Our tabletop conventions here in America have their roots in British tradition, where the classical progression of courses is as follows: cocktails/appetizers, soup, fish, meat/fowl, salad, dessert, coffee. The traditional British table setting, including glassware, is set up to follow this progression exactly, as shown in the sketch to the left (click to enlarge).
But let’s be honest – have you ever served a meal in your home that followed this exact parade of courses? I’m guessing not. Americans love to entertain, but very rarely in this fashion. Even at the most lavish of gatherings, we often serve meals in a buffet format, rendering course order less relevant, and we generally start with salad.
So does this mean the rules for setting a proper British table are irrelevant to us? Not at all. In fact, the basic structure of the British tabletop has shown tremendous staying power when you consider the fact that it has crossed continents and been in the hands of us notoriously informal Americans for so many years now.
Bread and butter, for example – still in its classical position above the plate and to the left. Glassware – above the plate and to the right. Forks on the left, knives and spoons on the right. These conventions are so ingrained that for most of us they feel like second nature. It’s only when moving into multiple courses of cutlery and glassware that things start to get fuzzy for many… So here are the modern rules:
If you are serving a formal meal in courses with wine pairings, the most popular modern option is to bring out appropriate cutlery and glassware in conjunction with each course. Set the table only for appetizers, clear the table when that course is complete, re-set with new cutlery for the next course, and then bring out each wine pour (already in a glass) along with the food. This option is favored by fine dining establishments in part because it is less confusing for guests, in part because preparing the table between courses builds anticipation, and in part because it cuts down on unnecessary dish-washing.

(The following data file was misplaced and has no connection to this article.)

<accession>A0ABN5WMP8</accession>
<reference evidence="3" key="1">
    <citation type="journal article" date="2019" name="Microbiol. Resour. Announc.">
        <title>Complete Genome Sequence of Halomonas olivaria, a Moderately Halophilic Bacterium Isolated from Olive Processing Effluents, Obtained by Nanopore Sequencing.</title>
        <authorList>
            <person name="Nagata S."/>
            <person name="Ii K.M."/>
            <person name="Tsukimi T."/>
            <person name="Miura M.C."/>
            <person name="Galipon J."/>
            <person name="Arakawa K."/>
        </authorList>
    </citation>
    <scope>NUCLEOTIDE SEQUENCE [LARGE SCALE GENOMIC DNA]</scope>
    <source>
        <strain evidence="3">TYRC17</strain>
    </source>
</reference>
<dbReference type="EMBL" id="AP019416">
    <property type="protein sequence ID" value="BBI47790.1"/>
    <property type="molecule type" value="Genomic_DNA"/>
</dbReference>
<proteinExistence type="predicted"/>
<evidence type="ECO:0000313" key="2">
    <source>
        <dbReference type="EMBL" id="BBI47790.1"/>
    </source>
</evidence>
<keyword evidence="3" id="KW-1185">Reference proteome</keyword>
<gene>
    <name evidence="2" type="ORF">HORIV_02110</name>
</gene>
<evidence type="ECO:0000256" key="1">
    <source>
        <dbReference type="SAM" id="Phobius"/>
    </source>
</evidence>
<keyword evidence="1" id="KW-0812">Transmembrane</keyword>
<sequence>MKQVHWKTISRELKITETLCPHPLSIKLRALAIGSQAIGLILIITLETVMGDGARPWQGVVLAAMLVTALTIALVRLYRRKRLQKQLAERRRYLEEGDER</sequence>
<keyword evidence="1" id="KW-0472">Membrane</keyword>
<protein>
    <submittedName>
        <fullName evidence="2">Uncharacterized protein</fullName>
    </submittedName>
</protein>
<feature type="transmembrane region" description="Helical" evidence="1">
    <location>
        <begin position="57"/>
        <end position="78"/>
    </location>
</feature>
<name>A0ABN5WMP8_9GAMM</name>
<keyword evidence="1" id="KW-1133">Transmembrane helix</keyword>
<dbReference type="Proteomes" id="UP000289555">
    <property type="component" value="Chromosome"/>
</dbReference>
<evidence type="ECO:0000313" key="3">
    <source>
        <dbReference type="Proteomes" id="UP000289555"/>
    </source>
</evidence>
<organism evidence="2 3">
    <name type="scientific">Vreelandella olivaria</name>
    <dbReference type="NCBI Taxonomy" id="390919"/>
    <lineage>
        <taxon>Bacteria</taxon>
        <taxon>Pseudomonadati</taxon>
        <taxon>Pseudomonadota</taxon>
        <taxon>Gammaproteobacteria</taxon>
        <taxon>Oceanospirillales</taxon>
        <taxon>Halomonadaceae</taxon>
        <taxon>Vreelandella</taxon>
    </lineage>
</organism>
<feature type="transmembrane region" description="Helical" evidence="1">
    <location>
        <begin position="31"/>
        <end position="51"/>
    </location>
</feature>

The only problem with this method is that it can be time-consuming in the middle of a party. Bringing out cutlery for four is easy, but setting 10-20 places can get pretty time-consuming, so for larger gatherings you may find it more expedient to have all the cutlery and glassware on the table beforehand.
If you choose to set the table for all courses in advance, place the cutlery so that your guest will be working from the outside in. Regardless of whether your first course will be salad, scallops, carpaccio or potatoes – the cutlery for the first course should be on the outside of the setting. The dessert fork and/or spoon may be placed either above the plate or on the very inside position next to the plate. If you will be serving wines with each course, the glassware should be placed in a staggered formation from the lightest to the heaviest: first the water goblet, then the champagne flute, then white wine or rose, then red wine, then port. If you are not serving multiple wines with the meal, obviously some of these glasses can be deleted.
Setting a lavish table like this is clearly not something to do every day, but it does create a beautiful and festive ambience. For additional glamour, consider using a charger between the placemat and dinner plate (in the picture shown, the charger is the gold one – not intended for food, but only for decoration). Experiment with festive napkin folds instead of a simple rectangle. Add placecards or menus if you wish. Don’t worry about matching all the cutlery, mixing it up is more modern and interesting. A thoughtfully decorated table with a sea of cutlery and glassware can become a visual extravaganza – signaling to your guests that they have a very special meal ahead of them. Have fun celebrating!